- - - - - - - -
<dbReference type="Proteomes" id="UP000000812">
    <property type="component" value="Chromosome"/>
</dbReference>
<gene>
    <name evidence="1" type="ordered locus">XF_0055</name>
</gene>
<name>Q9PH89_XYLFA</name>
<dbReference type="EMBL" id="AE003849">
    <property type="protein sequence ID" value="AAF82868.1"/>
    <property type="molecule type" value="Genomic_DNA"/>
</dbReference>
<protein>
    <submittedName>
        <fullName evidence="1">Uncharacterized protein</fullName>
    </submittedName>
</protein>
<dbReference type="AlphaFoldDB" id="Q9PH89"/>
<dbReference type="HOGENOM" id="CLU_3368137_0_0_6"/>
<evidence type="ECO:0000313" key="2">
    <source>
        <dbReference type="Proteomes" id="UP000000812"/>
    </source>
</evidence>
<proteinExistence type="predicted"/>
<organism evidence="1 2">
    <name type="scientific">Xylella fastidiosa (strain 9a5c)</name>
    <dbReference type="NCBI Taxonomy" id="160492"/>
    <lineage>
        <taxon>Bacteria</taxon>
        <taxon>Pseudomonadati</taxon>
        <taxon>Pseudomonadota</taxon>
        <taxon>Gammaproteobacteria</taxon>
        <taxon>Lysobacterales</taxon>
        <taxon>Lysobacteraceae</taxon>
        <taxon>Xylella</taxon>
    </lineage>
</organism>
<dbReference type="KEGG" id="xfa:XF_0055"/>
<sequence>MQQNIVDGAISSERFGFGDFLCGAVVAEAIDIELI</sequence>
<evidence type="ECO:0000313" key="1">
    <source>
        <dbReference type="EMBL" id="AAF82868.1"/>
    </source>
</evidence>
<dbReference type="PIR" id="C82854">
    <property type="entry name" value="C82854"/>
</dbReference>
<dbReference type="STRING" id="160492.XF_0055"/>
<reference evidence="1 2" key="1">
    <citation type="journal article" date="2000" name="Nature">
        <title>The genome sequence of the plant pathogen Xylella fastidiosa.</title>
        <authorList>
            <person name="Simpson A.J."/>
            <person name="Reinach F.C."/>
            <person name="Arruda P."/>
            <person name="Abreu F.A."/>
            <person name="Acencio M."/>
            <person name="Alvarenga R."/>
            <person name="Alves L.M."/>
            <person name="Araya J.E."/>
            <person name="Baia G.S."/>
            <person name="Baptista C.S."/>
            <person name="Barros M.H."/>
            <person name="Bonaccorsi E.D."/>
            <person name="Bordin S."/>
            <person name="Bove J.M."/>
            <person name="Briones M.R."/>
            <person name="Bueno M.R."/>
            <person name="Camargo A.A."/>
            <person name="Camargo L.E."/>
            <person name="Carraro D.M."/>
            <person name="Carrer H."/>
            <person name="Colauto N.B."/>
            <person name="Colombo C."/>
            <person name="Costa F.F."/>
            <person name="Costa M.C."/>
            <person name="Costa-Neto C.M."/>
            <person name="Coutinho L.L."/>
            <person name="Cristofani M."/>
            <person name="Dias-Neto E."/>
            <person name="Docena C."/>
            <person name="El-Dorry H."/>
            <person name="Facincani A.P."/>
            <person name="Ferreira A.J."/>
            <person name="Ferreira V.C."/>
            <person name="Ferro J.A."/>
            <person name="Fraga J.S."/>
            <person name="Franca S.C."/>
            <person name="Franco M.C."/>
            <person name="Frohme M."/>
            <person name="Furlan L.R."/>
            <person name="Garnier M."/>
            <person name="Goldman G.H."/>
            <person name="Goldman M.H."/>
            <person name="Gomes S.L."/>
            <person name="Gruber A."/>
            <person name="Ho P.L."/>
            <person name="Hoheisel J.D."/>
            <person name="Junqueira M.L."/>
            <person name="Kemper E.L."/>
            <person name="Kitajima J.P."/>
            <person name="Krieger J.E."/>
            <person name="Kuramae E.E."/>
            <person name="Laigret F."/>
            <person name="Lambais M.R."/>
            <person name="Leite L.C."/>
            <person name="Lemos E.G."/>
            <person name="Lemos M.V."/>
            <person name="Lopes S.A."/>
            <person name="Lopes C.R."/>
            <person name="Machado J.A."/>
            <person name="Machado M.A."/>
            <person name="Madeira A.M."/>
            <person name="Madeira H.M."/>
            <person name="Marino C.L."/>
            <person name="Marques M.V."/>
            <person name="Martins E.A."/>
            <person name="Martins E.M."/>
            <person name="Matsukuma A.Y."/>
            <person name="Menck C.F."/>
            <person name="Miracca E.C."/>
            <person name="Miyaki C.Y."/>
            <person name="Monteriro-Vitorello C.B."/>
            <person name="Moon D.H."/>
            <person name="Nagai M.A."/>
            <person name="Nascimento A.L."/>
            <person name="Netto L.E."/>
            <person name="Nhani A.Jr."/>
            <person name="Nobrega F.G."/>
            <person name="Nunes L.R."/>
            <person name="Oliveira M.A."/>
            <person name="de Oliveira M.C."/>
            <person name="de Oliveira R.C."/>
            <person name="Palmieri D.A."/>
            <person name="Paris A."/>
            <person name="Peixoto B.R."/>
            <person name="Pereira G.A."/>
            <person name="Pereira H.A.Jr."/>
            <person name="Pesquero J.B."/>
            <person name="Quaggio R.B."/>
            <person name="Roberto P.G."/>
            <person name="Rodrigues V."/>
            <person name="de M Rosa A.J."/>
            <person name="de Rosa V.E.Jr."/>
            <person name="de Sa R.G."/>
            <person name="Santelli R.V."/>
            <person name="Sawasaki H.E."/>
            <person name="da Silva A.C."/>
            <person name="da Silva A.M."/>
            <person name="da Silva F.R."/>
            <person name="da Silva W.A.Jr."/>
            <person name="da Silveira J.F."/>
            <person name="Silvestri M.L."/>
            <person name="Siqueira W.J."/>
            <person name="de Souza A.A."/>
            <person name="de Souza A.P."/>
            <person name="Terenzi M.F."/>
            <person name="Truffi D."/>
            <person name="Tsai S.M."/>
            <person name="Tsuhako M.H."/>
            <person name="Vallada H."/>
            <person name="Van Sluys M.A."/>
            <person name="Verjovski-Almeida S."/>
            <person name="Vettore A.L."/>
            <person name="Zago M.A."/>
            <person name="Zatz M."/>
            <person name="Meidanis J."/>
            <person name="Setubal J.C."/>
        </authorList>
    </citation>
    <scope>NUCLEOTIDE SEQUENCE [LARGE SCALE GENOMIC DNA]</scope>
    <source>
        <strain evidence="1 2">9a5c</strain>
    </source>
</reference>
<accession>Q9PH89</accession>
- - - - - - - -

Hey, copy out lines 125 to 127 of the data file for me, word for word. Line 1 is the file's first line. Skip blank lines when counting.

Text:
            <person name="Nagai M.A."/>
            <person name="Nascimento A.L."/>
            <person name="Netto L.E."/>